by Robert Moore
This is a true story. Only the facts have been changed to amuse the reader. Any attempts to verify the story will be futile.
The Appalachia High School Tricky Sixty marching band majorettes were always a beautiful and talented group of young ladies. They marched ahead of the main band, just behind the drum major (majorette), and delighted the crowds lining the streets with their attractive outfits and baton twirling skills. Sometimes it seemed the rest of us in the band simply went along to provide supporting music for their routines!
As a Clarinet player, I was usually positioned far back in the band formation, and could “enjoy” little of what was happening out front. About all I could see was the music in the little stand attached to my horn, and occasionally a glimpse of the person either beside or in front of our line. My preference, of course, would have been to march on the front line which was usually occupied by the trombone players or other brass instruments. But still it was fun to hear the music from the “inside out” and march to the beat of the drums in back, punctuated by the steady sound of the bass horns.
The band, under the direction of Mr. Flanary, was a direct reflection of his creative skills and leadership. We were a close knit group, always working hard to do our best, as did all the bands over the years at Appalachia High School. No challenge was too great, or music too hard for us to attempt. The reputation of the Tricky Sixty marching band became etched in the hearts and minds of the graduates, families, and other residents of the area. One would think there was no room for improvement in the band, but one day I had a concept for Mr. Flanary to consider. He was always open to new ideas, or so I thought. This is a recollection of our private meeting discussion.
“So, what is this new idea you have for the band”, Delmas asked.
I carefully started by making it clear that I thought our current majorette group was great, and added, “I think we can do something to boost the band by adding a layer between the drum major and the line of majorettes”.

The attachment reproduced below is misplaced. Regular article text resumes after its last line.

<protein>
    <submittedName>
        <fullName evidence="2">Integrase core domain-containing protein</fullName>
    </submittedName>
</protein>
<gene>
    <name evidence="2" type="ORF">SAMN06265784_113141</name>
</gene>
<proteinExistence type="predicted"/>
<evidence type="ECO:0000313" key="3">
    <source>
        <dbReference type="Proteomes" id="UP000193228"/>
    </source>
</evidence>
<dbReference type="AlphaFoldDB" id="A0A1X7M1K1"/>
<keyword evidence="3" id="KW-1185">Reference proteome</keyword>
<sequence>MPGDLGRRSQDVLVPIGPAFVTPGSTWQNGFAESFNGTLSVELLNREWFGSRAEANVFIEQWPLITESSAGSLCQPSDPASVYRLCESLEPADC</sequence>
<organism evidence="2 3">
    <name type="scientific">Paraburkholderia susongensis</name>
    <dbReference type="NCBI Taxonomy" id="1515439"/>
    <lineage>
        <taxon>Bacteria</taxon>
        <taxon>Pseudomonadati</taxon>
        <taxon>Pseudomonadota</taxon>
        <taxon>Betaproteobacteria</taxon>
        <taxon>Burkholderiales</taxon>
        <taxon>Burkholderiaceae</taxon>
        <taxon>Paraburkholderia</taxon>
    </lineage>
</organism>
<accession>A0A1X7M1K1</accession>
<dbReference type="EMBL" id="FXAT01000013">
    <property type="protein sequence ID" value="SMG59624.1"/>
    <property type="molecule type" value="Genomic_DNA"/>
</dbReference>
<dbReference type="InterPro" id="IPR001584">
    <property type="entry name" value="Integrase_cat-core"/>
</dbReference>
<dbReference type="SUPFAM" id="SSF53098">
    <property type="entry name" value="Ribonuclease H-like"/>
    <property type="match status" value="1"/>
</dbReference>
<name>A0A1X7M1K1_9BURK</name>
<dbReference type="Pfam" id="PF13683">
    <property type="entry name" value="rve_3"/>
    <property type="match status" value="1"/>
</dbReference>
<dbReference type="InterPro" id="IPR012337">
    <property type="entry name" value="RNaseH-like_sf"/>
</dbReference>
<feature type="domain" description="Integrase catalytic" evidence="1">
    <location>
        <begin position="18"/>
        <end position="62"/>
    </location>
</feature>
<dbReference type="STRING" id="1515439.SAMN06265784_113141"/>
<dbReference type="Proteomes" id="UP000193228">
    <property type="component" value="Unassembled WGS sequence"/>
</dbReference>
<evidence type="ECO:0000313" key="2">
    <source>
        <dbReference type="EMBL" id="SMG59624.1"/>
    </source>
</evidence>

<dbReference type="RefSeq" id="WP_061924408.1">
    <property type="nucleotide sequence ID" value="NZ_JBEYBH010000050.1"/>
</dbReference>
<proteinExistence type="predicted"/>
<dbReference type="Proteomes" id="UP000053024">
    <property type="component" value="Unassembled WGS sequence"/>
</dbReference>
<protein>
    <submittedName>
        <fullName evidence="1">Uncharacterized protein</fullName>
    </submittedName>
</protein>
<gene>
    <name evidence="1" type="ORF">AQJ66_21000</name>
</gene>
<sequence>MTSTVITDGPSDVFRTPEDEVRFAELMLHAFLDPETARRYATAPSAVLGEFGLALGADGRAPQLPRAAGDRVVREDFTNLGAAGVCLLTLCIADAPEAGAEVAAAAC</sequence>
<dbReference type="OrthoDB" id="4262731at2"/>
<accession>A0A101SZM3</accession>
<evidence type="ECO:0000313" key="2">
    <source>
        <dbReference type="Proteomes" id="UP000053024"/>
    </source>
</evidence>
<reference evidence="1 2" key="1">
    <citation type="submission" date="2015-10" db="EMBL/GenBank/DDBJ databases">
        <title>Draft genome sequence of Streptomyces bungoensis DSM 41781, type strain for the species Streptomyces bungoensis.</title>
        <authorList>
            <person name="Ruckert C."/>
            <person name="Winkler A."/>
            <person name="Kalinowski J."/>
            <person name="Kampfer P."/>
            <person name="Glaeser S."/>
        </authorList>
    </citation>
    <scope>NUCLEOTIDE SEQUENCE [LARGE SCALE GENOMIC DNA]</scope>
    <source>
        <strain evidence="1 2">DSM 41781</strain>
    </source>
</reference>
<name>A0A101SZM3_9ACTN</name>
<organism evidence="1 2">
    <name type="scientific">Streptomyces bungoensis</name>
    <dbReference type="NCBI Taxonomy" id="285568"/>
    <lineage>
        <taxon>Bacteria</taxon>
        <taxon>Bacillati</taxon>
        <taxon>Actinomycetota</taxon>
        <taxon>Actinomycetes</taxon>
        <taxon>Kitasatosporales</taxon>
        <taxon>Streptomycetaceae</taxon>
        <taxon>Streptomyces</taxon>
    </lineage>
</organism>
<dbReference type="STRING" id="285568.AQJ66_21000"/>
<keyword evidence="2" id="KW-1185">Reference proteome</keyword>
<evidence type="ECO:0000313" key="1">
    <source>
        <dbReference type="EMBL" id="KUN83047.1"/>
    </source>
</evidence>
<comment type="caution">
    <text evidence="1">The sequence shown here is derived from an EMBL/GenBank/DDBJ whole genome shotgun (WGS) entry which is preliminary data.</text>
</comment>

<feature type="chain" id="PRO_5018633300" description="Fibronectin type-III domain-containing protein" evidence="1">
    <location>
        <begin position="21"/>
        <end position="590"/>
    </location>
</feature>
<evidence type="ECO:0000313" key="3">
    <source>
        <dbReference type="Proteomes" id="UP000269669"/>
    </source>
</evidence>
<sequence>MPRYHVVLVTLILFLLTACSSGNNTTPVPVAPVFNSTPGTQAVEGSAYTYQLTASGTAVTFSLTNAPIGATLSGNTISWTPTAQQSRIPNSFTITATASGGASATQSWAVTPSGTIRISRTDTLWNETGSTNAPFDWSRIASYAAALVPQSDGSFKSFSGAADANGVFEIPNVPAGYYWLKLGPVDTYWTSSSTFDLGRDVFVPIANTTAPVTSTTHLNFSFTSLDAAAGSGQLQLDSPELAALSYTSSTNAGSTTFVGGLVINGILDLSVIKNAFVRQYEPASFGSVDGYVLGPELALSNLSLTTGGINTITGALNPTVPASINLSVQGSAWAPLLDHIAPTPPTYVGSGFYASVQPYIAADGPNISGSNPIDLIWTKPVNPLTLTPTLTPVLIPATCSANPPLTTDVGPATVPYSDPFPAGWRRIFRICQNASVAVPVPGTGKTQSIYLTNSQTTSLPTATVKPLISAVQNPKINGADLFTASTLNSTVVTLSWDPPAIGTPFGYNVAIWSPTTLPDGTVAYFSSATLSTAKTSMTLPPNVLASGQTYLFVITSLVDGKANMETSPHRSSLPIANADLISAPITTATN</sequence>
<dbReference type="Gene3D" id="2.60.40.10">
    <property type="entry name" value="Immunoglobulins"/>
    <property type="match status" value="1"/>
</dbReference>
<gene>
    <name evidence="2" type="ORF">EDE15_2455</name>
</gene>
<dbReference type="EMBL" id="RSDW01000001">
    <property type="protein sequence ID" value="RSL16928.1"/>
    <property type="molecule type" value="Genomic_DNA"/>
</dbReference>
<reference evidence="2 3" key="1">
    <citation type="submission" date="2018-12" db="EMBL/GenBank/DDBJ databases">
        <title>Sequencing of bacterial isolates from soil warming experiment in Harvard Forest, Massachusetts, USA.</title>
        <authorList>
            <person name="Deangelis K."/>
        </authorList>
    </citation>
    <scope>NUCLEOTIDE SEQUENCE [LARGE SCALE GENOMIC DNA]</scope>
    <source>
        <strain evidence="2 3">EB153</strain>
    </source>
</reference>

“What are you thinking to do, add a line of flag girls?”
“No, we could include two more majorettes. One would be in a sequined blue outfit and be called the blue girl. The other would wear a matching gold outfit, and be the gold girl. We could even paint the ends of the batons in matching colors. The blue girl should have blonde hair and the gold girl should be a brunette. Doesn’t that sound cool”?
The only thing cool at the time was the expression on Mr. Flanary’s face. He realized that I was serious about this, so he tried to let me down easy.
“Moose, I can tell that you have put a lot of thought into this. I’ll bet you even have a couple of candidates in mind. But I must tell you that doing what you propose would cause a lot of conflict with the other majorettes, not to mention their parents and trainer. Don’t you like the outfits our girls wear now”?
“Sure”, I stammered. “I just thought we could spice things up a bit”.
A grin returned to Mr. Flanary’s face. “Oh, things would get spiced up, for sure. But I think the heat would rise to a point that the pot would soon boil over”. Seeing that I was “crushed” by his rejection, he continued. “Have you decided where you might go to college yet”?
Wondering why he would ask such a question, I awaited his continuing comments. “Maybe consider the University of Michigan. They have our colors, and the idea may be more acceptable to the band director up there. I’m afraid you are thinking a little ahead of yourself.”
I took his remark to mean, move on to something else as there was very little chance I would ever attend that university. Needless to say, I kept this “great idea” a secret from the rest of the band.
Fortunately, for me, Delmas never discussed the subject with any of the other band members. Or, did he?